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Gates' P.C. Crashes at Vegas Show (What Happens in Vegas, Doesn't Stay in Vegas)
NewsMax.com ^ | Thursday, Jan. 6, 2005 9:26 a.m. EST | Carl Limbacher

Posted on 01/06/2005 4:52:59 PM PST by Paleo Conservative

Despite suffering technical glitches that prompted jokes and guffaws, Bill Gates promised Wednesday that Microsoft Corp. would help millions of consumers stay seamlessly plugged into a world of digital music, movies, video games and television shows.

In his seventh annual keynote speech at the annual International Consumer Electronics Show, Microsoft's chairman explained that the proliferation of broadband Internet access and the falling price of data storage are compelling people to put music, photos, movies and other aspects of their life into a digital format.

"We predicted at the beginning of this decade that this would be a decade where the digital approach would be taken for granted," Gates told hundreds of technologists who gathered for his kickoff to the world's largest electronics show. "It's going even faster than we expected." But while promoting what he calls the "digital lifestyle," Gates showed how vulnerable all consumers - even the world's richest man - are to hardware and software bugs.

During a demonstration of digital photography with a soon-to-be-released Nikon camera, a Windows Media Center PC froze and wouldn't respond to Gates' pushing of the remote control.

Later in the 90-minute presentation, a product manager demonstrated the ostensible user-friendliness of a video game expected to hit retail stores in April, Forza Motor Sport. But instead of configuring a custom-designed race car, the computer monitor displayed the dreaded "blue screen of death" and warned, "out of system memory."

The errors which came during what's usually an ode to Microsoft's dominance of the software industry and its increasing control of consumer electronics - prompted the celebrity host, NBC comedian Conan O'Brien, to quip, "Who's in charge of Microsoft, anyway?"

Gates, who was sitting next to O'Brien on a set staged to look like NBC's Late Night set, smiled dryly and continued with his discussion.

Gates also announced several partnerships with telecommunication companies such as SBC Communications Inc. and television networks.

Microsoft and music network MTV last month inked a deal that will eventually allow people to send cable programs from rock, pop and country music channels and Comedy Central to their laptops, hand-held computers and other devices.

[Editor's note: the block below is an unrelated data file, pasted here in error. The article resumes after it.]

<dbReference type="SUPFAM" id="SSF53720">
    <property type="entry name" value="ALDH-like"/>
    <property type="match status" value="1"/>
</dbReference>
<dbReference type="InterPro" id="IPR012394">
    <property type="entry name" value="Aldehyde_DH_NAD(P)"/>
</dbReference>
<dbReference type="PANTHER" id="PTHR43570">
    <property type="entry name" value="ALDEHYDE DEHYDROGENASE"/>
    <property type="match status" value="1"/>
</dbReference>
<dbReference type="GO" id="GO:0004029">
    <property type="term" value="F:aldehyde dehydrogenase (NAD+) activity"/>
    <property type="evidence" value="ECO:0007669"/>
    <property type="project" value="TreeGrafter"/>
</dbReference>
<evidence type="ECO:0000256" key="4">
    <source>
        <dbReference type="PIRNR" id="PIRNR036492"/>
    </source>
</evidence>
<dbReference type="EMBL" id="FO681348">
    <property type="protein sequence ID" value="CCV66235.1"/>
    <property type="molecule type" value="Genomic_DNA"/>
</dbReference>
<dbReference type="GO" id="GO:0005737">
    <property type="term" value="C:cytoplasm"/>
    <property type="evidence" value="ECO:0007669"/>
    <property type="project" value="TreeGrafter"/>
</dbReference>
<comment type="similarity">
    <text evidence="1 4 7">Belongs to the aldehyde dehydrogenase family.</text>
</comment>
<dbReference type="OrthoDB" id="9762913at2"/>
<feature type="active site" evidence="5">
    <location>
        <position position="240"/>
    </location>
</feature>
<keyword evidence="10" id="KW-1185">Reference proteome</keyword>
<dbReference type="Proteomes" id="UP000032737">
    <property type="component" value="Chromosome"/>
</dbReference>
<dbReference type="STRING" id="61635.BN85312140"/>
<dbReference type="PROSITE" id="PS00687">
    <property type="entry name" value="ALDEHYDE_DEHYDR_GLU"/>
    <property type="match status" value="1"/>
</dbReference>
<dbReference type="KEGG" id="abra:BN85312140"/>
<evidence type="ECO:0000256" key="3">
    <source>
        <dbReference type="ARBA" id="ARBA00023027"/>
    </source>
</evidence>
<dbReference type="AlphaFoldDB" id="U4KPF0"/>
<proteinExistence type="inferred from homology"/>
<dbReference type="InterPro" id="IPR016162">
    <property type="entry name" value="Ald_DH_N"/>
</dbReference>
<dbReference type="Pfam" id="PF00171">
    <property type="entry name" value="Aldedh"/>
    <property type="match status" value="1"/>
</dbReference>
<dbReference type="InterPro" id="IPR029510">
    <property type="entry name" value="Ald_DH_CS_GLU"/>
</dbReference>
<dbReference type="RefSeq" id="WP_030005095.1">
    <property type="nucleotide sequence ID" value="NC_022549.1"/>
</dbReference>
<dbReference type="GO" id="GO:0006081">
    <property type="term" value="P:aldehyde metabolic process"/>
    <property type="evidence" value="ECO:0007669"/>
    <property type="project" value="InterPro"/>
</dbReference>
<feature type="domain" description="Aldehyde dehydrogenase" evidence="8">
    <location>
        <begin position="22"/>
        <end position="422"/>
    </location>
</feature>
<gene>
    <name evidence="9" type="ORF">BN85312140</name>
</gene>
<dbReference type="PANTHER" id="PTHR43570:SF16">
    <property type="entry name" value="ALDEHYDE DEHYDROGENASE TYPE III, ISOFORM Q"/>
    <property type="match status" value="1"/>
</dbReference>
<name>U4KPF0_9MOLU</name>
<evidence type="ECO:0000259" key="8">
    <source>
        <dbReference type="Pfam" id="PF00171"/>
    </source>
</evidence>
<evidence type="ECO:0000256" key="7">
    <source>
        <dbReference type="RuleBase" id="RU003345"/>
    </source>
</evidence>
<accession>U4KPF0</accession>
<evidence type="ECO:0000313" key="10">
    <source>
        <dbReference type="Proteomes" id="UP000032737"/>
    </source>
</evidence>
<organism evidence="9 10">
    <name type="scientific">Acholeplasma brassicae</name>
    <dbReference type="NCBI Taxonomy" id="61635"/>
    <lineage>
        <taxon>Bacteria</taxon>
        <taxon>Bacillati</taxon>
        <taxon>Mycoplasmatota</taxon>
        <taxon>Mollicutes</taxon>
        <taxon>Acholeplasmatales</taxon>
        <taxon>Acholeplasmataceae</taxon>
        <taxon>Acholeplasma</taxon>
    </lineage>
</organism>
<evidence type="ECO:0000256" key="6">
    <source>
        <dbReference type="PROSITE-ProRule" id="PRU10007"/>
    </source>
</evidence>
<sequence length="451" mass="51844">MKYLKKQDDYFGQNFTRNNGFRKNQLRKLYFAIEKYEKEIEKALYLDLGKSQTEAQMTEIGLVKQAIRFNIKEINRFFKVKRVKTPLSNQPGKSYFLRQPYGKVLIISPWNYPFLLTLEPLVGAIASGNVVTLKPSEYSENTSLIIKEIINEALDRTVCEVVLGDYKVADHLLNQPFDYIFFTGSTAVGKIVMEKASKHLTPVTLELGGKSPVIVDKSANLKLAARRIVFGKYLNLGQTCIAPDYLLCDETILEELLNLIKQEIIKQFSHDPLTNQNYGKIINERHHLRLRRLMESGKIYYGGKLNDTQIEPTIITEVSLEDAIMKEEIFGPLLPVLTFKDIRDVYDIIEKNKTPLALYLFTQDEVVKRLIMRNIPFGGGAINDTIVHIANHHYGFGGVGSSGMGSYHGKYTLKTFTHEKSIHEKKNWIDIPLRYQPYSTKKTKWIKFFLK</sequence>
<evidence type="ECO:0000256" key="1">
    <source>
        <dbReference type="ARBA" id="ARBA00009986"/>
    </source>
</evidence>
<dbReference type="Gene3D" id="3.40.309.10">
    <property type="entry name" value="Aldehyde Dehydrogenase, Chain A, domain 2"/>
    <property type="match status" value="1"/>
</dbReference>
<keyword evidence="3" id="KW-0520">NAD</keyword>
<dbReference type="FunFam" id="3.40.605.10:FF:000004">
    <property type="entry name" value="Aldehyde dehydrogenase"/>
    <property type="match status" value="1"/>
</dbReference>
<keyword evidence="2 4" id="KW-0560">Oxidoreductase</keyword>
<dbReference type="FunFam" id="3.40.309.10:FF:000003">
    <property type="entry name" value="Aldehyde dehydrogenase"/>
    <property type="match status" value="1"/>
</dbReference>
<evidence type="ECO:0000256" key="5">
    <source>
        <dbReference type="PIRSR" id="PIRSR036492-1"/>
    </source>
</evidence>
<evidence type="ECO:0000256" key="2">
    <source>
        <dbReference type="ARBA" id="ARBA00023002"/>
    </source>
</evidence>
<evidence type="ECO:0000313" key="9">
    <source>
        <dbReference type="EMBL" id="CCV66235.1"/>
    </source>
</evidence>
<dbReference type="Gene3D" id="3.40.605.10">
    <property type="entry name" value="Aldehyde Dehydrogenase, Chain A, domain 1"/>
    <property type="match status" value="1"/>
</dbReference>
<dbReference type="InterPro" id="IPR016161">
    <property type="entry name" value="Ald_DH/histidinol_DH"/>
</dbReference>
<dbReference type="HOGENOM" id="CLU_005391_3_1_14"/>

Gates also announced that Korea's LG Electronics SA, the owner of Zenith Electronics, would build a DVD player recorder using Microsoft's digital video recording software. The product, which will be available in the fall, will attach to a television so users can record live shows onto a DVD.

Although he accepted guffaws from audience members in the theater, the technical hiccups didn't prompt Gates to engage in a hard-hitting analysis of computer reliability and security. Power outages, hardware failures and software bugs often inexplicably humble those who strive for a Windows-based digital lifestyle, and world's most popular operating system is also a favorite target of hackers, virus writers, spies and spammers.

"We've had a fair share of success and a fair share of things we've had to do version two and three of," said Gates.

Gates downplaying his company's shortcomings isn't surprising. He founded the company to create software for the budding niche of personal computers in the early '80s.

But now senior executives are eager to get a piece of the $108 billion consumer electronics market in the United States, now dominated by Asian brands such as Sony, Samsung, Panasonic and LG Electronics. It will likely take Microsoft years to understand the consumer electronics market and produce simple, glitch-free products for consumers' living rooms, analysts say.

"Microsoft was founded by programmers and is still run by programmers, and the bias of programmers is that software can do anything," said Paul DeGroot, an analyst at Kirkland, Wash.-based Directions on Microsoft. "While Microsoft's goal is to turn the PC into a superhub that does everything - plays music, works as a cell phone, stores your photos - they're running up against the fact that most people buy discreet components that do particular things."

© 2005 Associated Press.


TOPICS: Business/Economy; US: Nevada; US: Washington
KEYWORDS: billgates; bluescreenofdeath; crash; getamac; lowqualitycrap; microsoft; oops; systemfreeze; windows
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Here's the headline NewsMax.com emailed me.

--What Happens in Vegas, Doesn't Stay in Vegas: Bill Gates Computer Crashes


1 posted on 01/06/2005 4:53:00 PM PST by Paleo Conservative
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To: Paleo Conservative

Hey Bill, welcome to *our* world.


2 posted on 01/06/2005 4:58:22 PM PST by Salamander (You can never have too much cowbell!)
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To: Paleo Conservative

That's happened to him before. There's a pic out there with him standing in front of a BSOD on the mainscreen.


3 posted on 01/06/2005 4:59:29 PM PST by Bogey78O (Hillary Clinton + Fertility pills + Scott Peterson + rowboat = Success)
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To: Bogey78O

Wasn't it with a Win98 debut?


4 posted on 01/06/2005 5:01:17 PM PST by Shermy
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To: Bogey78O

Isn't there a video of Gates demostrating how Windows 98 can crash when plugging in a USB device?


5 posted on 01/06/2005 5:01:43 PM PST by Paleo Conservative (Hey! Hey! Ho! Ho! Dan Rather's got to go!)
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To: Paleo Conservative; Bush2000; HAL9000; Dominic Harr; Lazamataz

After Leading The Massive AT&T Wireless Software Outsourcing Failure, MicroSoft Hires AT&T Wireless' Corrado

6 posted on 01/06/2005 5:02:34 PM PST by Southack (Media Bias means that Castro won't be punished for Cuban war crimes against Black Angolans in Africa)